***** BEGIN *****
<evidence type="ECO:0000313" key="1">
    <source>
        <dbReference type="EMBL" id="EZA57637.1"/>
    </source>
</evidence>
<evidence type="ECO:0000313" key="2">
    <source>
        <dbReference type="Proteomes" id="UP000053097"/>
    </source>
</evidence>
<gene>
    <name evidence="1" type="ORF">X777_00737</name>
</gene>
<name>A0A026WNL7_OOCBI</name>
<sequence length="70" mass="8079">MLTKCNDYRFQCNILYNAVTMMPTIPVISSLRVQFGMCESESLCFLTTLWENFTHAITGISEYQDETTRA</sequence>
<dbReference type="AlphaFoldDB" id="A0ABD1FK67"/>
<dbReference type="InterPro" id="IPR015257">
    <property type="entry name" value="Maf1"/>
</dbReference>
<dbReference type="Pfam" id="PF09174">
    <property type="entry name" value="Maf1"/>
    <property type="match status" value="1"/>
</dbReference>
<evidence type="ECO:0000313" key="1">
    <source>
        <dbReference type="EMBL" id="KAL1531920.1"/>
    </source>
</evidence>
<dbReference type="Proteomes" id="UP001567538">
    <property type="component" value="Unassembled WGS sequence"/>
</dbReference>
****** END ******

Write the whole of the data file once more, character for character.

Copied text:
<evidence type="ECO:0000313" key="1">
    <source>
        <dbReference type="EMBL" id="EZA57637.1"/>
    </source>
</evidence>
<evidence type="ECO:0000313" key="2">
    <source>
        <dbReference type="Proteomes" id="UP000053097"/>
    </source>
</evidence>
<gene>
    <name evidence="1" type="ORF">X777_00737</name>
</gene>
<name>A0A026WNL7_OOCBI</name>
<sequence length="70" mass="8079">MLTKCNDYRFQCNILYNAVTMMPTIPVISSLRVQFGMCESESLCFLTTLWENFTHAITGISEYQDETTRA</sequence>
<dbReference type="AlphaFoldDB" id="A0ABD1FK67"/>
<dbReference type="InterPro" id="IPR015257">
    <property type="entry name" value="Maf1"/>
</dbReference>
<dbReference type="Pfam" id="PF09174">
    <property type="entry name" value="Maf1"/>
    <property type="match status" value="1"/>
</dbReference>
<evidence type="ECO:0000313" key="1">
    <source>
        <dbReference type="EMBL" id="KAL1531920.1"/>
    </source>
</evidence>
<dbReference type="Proteomes" id="UP001567538">
    <property type="component" value="Unassembled WGS sequence"/>
</dbReference>